Homework and Video Games

With the fundraiser over and only the distant cleanup of the PTA room remaining, I thought I had put the majority of my go-go-go fatigue behind me. This seemed validated by my burst of energy yesterday. Today, after school, I decided this may not be the case.
At school today, one of T’s friends (let’s call him G) asked if he could come over this afternoon. My answer was yes. We had no real plans until L’s soccer practice tonight at seven, so it was a perfect day to throw one more into the mix.
Before today, G has never actually been to our house. I talk regularly with his mother. Her and I trade kids on the playground. We all spend time together at races. T and G are great friends, yet this kid has never visited before.
As children do, as soon as G came in, he wanted to see T’s room (after an enthusiastic thank you for letting him visit). We led the way and he made the appropriate comments and noises to show his appreciation of the play space and toys before him. The next thing to catch G’s attention was, of course, the video game system.
Sighting the system and games, his reaction and next words were 100% as expected. “Ooohh! Can I play the game?” The answer was not given by me but by T himself. “No.” That was it, plain and simple, not said rudely or in a mean way, just a conversational answer of no.
G wasn’t sure what had just happened though. T didn’t think to offer an explanation or elaboration on his answer. I honestly did give him a chance to fill G in as to why he couldn’t play the game, but T had already mentally moved on from the conversation.
I let G know the rules of our home regarding homework and video games. Unlike most children presented with this situation, G accepted this as the way it is without question. The only part of the rule that really disappointed G was that he had sent his backpack home with his mom after school. This meant he had no French books with him to read. Luckily for him, my boys are in French immersion too and the no book issue is something I have seen before. I have a small library of French readers in my home for kids that come over and “forget” (some justifiably, some not so much) their homework.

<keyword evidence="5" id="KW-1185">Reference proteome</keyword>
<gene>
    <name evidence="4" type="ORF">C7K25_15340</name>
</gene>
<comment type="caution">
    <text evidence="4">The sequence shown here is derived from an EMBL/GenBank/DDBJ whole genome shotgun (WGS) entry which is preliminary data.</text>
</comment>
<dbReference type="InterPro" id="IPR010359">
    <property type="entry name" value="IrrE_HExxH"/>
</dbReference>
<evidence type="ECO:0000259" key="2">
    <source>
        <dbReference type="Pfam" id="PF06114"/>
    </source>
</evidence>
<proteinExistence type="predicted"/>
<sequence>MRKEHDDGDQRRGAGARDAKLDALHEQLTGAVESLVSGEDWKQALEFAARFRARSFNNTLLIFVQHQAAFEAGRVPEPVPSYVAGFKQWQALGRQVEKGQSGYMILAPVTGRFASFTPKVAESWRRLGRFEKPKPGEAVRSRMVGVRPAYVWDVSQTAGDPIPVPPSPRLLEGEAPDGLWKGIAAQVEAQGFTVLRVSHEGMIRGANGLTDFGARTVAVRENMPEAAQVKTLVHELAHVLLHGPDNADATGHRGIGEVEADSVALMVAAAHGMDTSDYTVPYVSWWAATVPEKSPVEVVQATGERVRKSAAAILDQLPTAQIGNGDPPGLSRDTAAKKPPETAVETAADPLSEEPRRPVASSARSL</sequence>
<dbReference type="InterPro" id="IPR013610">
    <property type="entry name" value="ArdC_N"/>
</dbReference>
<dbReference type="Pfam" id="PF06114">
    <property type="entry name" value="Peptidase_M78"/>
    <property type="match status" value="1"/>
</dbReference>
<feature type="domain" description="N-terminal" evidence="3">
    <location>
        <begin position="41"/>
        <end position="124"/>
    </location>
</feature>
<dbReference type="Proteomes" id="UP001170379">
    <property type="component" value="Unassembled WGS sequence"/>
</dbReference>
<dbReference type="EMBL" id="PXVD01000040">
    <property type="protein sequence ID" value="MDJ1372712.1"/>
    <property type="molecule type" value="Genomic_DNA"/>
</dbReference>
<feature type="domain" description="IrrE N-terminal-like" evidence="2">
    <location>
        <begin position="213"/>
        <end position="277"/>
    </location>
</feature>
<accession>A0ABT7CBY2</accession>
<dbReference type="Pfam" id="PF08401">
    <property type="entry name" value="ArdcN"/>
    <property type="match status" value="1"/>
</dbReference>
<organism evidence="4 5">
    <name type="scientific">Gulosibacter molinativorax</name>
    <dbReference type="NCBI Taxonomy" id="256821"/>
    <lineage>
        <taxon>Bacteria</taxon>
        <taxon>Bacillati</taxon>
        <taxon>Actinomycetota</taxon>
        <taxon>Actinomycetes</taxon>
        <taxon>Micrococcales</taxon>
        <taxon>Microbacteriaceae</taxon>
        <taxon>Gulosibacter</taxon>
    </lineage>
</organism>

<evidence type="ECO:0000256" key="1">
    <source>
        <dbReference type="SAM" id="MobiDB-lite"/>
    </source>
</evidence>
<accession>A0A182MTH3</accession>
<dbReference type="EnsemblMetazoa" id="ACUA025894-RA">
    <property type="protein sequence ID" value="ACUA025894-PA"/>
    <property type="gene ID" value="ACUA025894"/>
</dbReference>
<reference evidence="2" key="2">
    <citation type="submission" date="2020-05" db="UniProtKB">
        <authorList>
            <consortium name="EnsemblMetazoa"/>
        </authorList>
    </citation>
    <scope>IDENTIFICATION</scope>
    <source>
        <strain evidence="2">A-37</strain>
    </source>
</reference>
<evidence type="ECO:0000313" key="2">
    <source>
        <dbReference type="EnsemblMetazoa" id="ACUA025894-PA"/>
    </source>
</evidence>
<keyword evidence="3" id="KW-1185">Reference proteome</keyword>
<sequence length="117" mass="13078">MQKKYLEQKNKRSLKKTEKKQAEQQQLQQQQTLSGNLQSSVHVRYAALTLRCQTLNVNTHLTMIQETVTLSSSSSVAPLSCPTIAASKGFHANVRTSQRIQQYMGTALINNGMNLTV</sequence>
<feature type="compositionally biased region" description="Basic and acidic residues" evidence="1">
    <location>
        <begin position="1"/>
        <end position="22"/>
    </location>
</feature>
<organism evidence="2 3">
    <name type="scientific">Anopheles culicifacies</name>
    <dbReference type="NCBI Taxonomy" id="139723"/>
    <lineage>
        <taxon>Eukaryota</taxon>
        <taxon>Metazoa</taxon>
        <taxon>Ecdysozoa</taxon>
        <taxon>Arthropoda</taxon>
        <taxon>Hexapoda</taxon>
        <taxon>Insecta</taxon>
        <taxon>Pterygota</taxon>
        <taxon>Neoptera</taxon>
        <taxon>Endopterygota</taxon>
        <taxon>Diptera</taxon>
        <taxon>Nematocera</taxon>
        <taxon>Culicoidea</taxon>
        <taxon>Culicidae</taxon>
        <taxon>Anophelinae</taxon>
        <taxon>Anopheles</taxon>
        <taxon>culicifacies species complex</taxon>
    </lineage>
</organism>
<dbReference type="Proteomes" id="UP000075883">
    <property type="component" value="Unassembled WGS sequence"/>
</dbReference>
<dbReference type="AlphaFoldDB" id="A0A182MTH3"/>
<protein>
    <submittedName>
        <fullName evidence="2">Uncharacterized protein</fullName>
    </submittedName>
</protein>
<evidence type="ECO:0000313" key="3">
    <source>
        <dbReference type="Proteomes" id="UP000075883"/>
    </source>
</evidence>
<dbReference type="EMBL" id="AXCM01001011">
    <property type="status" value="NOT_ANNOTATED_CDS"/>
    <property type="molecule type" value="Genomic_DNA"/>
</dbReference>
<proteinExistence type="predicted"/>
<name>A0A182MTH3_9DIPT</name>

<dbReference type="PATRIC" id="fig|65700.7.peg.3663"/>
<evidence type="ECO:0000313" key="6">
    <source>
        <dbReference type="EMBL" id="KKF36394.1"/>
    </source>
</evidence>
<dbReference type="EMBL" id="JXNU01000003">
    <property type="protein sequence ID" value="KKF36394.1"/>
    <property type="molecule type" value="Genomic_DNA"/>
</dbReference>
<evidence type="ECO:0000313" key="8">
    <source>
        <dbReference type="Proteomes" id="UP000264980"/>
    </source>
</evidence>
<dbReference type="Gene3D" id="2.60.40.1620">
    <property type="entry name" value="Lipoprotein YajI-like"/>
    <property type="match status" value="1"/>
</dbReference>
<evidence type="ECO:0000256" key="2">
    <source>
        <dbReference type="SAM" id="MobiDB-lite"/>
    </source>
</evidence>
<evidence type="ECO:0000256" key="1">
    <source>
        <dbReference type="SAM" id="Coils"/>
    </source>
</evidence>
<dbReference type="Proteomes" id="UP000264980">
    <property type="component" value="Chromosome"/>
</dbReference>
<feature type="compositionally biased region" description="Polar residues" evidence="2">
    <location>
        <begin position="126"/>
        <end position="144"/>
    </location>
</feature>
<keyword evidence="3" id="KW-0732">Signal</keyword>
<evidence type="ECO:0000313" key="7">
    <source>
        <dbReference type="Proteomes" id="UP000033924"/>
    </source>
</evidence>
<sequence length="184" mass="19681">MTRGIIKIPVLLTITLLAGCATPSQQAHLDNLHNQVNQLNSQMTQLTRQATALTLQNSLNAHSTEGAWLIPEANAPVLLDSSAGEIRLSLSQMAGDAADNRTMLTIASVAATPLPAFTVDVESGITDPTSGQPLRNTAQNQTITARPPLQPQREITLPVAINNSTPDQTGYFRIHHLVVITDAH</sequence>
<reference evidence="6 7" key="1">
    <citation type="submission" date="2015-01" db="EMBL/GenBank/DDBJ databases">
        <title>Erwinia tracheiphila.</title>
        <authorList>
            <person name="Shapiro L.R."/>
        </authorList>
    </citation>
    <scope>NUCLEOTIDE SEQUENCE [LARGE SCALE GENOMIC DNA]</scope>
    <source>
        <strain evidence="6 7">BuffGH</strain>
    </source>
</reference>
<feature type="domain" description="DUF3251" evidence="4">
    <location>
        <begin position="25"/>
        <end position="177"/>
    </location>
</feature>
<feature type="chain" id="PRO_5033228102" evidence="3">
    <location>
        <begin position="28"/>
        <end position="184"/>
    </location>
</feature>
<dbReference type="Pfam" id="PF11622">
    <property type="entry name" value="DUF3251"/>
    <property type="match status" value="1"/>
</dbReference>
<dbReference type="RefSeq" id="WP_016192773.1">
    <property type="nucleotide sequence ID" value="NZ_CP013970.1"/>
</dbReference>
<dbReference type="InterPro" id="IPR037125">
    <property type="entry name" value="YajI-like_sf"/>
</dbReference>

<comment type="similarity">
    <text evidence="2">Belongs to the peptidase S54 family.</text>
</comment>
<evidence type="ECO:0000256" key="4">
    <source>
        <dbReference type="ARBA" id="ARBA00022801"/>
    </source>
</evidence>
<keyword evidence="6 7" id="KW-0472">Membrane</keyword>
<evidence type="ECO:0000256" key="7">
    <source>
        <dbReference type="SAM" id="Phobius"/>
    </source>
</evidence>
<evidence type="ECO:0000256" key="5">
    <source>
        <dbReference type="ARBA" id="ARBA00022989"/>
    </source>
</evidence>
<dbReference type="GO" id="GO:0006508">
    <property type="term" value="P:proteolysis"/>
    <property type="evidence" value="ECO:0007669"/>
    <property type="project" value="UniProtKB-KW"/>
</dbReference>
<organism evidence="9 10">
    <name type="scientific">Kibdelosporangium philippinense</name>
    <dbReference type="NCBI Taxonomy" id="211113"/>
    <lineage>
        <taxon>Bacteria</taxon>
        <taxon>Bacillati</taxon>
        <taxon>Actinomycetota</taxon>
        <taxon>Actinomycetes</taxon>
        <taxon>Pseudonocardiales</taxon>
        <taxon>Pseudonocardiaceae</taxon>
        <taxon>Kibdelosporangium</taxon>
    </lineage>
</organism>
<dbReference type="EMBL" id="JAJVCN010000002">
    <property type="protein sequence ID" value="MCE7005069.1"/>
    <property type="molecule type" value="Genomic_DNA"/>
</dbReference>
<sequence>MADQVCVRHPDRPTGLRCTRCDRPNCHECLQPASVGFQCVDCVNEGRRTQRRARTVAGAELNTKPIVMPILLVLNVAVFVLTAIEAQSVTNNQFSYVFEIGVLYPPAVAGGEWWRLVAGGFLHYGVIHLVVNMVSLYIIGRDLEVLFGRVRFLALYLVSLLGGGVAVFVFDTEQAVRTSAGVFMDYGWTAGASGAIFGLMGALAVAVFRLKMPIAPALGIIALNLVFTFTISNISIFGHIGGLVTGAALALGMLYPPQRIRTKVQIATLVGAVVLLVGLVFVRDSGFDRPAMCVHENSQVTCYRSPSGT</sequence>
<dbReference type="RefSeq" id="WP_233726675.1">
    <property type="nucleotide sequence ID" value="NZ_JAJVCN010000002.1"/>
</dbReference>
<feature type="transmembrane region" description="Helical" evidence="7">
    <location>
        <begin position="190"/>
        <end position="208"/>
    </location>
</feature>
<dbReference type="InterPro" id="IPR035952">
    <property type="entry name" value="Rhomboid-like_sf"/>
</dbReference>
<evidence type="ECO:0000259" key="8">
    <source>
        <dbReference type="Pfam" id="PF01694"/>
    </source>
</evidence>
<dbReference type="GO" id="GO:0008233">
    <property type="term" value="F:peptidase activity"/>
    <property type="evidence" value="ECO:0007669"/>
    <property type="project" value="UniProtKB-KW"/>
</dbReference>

I showed G my “homework books” and he was the first (of 5) to settle down to do his reading homework. I insist on homework being done in the same room I am so that I can observe habits, time and attention for each book. It quickly became apparent that G was not reading, but skimming the pages. I called him out on this by quizzing him on the book he had just put down. He failed. I had G sit on my lap and read aloud to me as I have my own boys do on their distracted days. This worked great, and he was still the first to complete his homework.
Later on, after G had gone home, T (who had not completed his homework yet) asked if he could have his turn on the game. My answer? “Since when have I let you play homework when you haven’t done your video games?” Guess I still need a little extra rest… 😀

No matter how dark the day, the sun is always shining somewhere!


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